Wednesday, March 21, 2012

Review - Yakuza 4

Released in North America in March 2011, Yakuza 4 was, like its predecessor, hanging in limbo for almost a year before Sega finally confirmed that an English translation was to be released. There wasn't quite as much worry over whether or not this one would get released here as there was with Yakuza 3, but given Sega's lukewarm dedication to the series, there was still some anxiety. Thankfully, the American release happened, and unlike the third game, almost the entire product was left intact. No missions were removed, no dialogue cut, and best of all, Shogi and Mahjong were included this time. The Japanese Trivia game was still cut, but that's fine. Yakuza 4 is both a better game than 3 and a better localization.

The core gameplay is unchanged from the previous game. You still punch, kick, and throw thugs that show up and hassle you in Kamurocho, a shady part of downtown Tokyo. Check my review of Yakuza 3 for more basic gameplay information. Yakuza 4 extends the city upward and downward, allowing you to run around and adventure on the city rooftops, walkways, and sewers. It's a little disappointing that everything takes place in one city after Yakuza 3 broke the action up into two, but Yakuza 4 changes things up by throwing three new playable characters into the mix in addition to series hero Kazuma Kiryu.

The story is broken into four main chapters, one focused on each playable character, and a finale in which everyone meets up and ties up all the loose ends. The first chapter focuses on Shun Akiyama, a loan shark with a heart of gold and a bizarre way of running a business (he doesn't charge interest, but he may ask you to give 14 of your 15 cats away before you can get his loan). His combat skills are quick and basic, and he serves as a good introduction to the way the game works. He's smooth, lazy, and slightly sleazy. Akiyama runs a Hostess Club, and you can play an optional minigame with him in which he attempts to teach girls how to best apply makeup and tell jokes. Lots of pink hearts float around during this game.

The second hero is Taiga Saeijima, a convict who escapes from a high security island prison days before he is scheduled to be executed. He was arrested for the murder of 18 fellow Yakuza 25 years prior, depicted in a rather brutal, extremely well shot cutscene. This scene, and the ones leading up to me, impressed me in a way game cinematography usually doesn't. He attacks using slow, strong punches and throws, and his fighting style is very different from what you become accustomed to in the previous game. He has a minigame in which he trains nerds in the ways of kung fu. It's basically a karate chopping virtual pet.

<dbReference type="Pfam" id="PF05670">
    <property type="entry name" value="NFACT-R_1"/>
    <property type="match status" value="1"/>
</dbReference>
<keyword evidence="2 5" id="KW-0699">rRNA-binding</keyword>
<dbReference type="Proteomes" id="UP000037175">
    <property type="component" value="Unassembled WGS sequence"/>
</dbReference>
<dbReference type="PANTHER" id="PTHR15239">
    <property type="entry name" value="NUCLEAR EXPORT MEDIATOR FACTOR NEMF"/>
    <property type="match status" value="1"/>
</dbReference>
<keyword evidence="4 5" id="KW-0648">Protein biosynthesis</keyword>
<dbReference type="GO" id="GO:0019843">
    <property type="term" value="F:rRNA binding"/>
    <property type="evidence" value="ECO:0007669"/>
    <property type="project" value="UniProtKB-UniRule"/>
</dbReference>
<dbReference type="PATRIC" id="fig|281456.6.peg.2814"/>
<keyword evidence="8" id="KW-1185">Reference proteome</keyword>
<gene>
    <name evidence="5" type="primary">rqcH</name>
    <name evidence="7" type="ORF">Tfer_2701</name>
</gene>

Third we have Masayoshi Tanimura, a police officer whose attacks are largely based around pressing a Counter Attack button at the right time. Unfortunately, on Normal difficulty level enemies aren't aggressive enough to take full advantage of his counters, which are quite a lot of fun to use. Tanimura is known for being a bribe taking extortionist, but it's ok! He uses the money he takes from sleazebags and uses it to help orphans and abused women. While playing his story, you can respond to optional police calls when you're nearby crime as it happens.

Tanimura is of mixed-race heritage, which plays a big part in his backstory and his motivations for helping the people he protects as he works to uncover the secrets behind his father's murder. He's the most fleshed out of the four characters, and could probably use his own game

The final character is Kiryu, and although he's the main character of the rest of the series, his role here feels kind of secondary. He exists to tie up the stories of the other characters, and his combat is largely unchanged from Yakuza 3. It's always a lot of fun to see Kiryu again, but honestly, in this game he's nowhere near as compelling as Akiyama, Saejima, and Tanimura.

The individual stories are all quite well written, but the big, overhanging conspiracy behind everything is kind of stupid. There's a major, major cop-out towards the end that comes pretty close to ruining some major story elements, but I can overlook it. Just barely. The optional side stories are still funny, the minigames are more fun than before since the two Japanese board games are intact, and the pacing is much improved over Yakuza 3. The game starts out much faster, and doesn't have an info dump to explain the story at the end. The villains still monologue a bit too long, but it wouldn't be the same without that.

Overall this game plays a lot better than its predecessor and the variety in story and gameplay is more than welcome. The level up system has been streamlined from the ugly, obtuse system used in the last game, and your quest log is well designed and helpful. With so much going on, you could get easily lost, but between the quest log and a chart of character bios/relationships, the game makes sure that you can quickly pick up anything you may forget. Visually, nothing much has changed. The game looks fine, but there are obvious shortcuts (you know immediately how important a character is by how detailed their face is) that would be nice to see improved on in the next full sequel.

With three of the four playable characters being brand new, this game is more approachable to newcomers than Yakuza 3. I'd still recommend 3 first, if only because playing 4 first would make it harder to get past some of 3's little flaws. Both games are great and well worth playing, especially since both are currently sitting around $15 a piece on Amazon.

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